Interrupts: Number of interrupts per second.

Processes: Number of processes that are active doing something. Processes that are mostly idle aren't included.

Disk free: The amount of disk space that's currently remaining. 

Tip: Actively monitor this value and associate it with an alert since the database will stop working correctly if it runs out of disk space.

Disk i/o: Number of bytes read/written per second on each of the nodes.

Data disk usage: The amount of disk space that's consumed on the service's data disk.

CPU iowait: Percentage of CPU time that's spent waiting for disk to become available for read/write operations. This number is also reported in the general CPU usage but it is important enough to warrant its own graph.

Tip: Create an alert that's triggered when iowait goes beyond a certain threshold for an extended period to give you an opportunity to respond quickly when the database starts to slow down from too many reads/writes.

Network: Inbound/outbound bytes per second from a node.

Network (sum of all nodes): Same as the network graph, but values aren't grouped by service node.

TCP connections: Number of open TCP connections grouped by node.

TCP socket state total on all nodes: TCP connections across all service nodes, grouped by the TCP connection state.

PostgreSQL-specific metrics

For most metrics, the metric name identifies the PostgreSQL internal statistics view. Refer to PostgreSQL documentation for a more detailed explanation of the various metric values.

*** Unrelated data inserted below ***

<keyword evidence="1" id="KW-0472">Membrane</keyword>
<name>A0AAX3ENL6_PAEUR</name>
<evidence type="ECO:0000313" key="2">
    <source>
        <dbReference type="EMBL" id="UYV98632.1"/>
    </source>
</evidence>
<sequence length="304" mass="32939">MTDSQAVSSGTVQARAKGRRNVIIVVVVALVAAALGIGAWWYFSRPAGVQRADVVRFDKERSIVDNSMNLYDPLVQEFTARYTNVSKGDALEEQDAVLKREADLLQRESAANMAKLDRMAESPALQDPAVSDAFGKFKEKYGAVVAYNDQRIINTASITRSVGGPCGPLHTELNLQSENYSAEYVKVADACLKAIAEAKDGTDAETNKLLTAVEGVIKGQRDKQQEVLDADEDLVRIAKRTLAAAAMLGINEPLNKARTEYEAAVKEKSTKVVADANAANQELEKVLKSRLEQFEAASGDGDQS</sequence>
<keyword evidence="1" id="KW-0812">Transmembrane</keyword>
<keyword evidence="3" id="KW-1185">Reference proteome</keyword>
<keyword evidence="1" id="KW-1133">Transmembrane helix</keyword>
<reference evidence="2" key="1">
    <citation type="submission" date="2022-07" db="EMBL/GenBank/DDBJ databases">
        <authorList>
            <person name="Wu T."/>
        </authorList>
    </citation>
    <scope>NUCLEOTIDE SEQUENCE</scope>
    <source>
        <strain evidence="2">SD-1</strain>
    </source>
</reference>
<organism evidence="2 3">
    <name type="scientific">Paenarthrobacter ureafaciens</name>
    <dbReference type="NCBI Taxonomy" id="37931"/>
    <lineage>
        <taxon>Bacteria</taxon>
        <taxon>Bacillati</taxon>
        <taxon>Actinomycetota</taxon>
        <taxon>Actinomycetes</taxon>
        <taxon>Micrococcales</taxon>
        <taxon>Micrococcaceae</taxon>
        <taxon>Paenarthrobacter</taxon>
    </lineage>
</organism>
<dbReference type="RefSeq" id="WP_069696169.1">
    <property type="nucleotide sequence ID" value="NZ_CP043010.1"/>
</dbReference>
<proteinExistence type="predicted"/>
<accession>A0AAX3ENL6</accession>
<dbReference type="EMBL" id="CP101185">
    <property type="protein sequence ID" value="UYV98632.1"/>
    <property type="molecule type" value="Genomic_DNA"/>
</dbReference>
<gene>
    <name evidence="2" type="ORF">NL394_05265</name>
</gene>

Metrics that are currently recorded but not shown in the default dashboard include postgresql.pg_stat_bgwriter and postgresql.pg_class metrics as a whole, as well as some individual values from other metrics.


The metrics in the PostgreSQL overview section are grouped by logical database. Part of the metrics are additionally grouped by host.

Database size: Size of the files associated with a logical database. 

NB! There are some potentially large files that aren't included in this number. Most notably, the write-ahead log (WAL) isn't included in the size of the logical databases as it isn't tied to any specific logical database.

Connections: The number of open connections to the database. 

NB! Each connection puts a large burden on the PostgreSQL server and this number should typically be fairly small even for large plans

Tip: Connection pooling may be used to reduce the number of connections to the actual database server.

Oldest running query age: Age of the oldest running query. 

Tip: Typical queries execute in milliseconds and having queries that run for minutes is often an indication of some problem.

Oldest connection age: Age of the oldest connection. Old open connections with open transactions are a problem because they prevent VACUUM from doing its job, resulting in bloat and performance degradation.

Commits / s: The number of commits per second.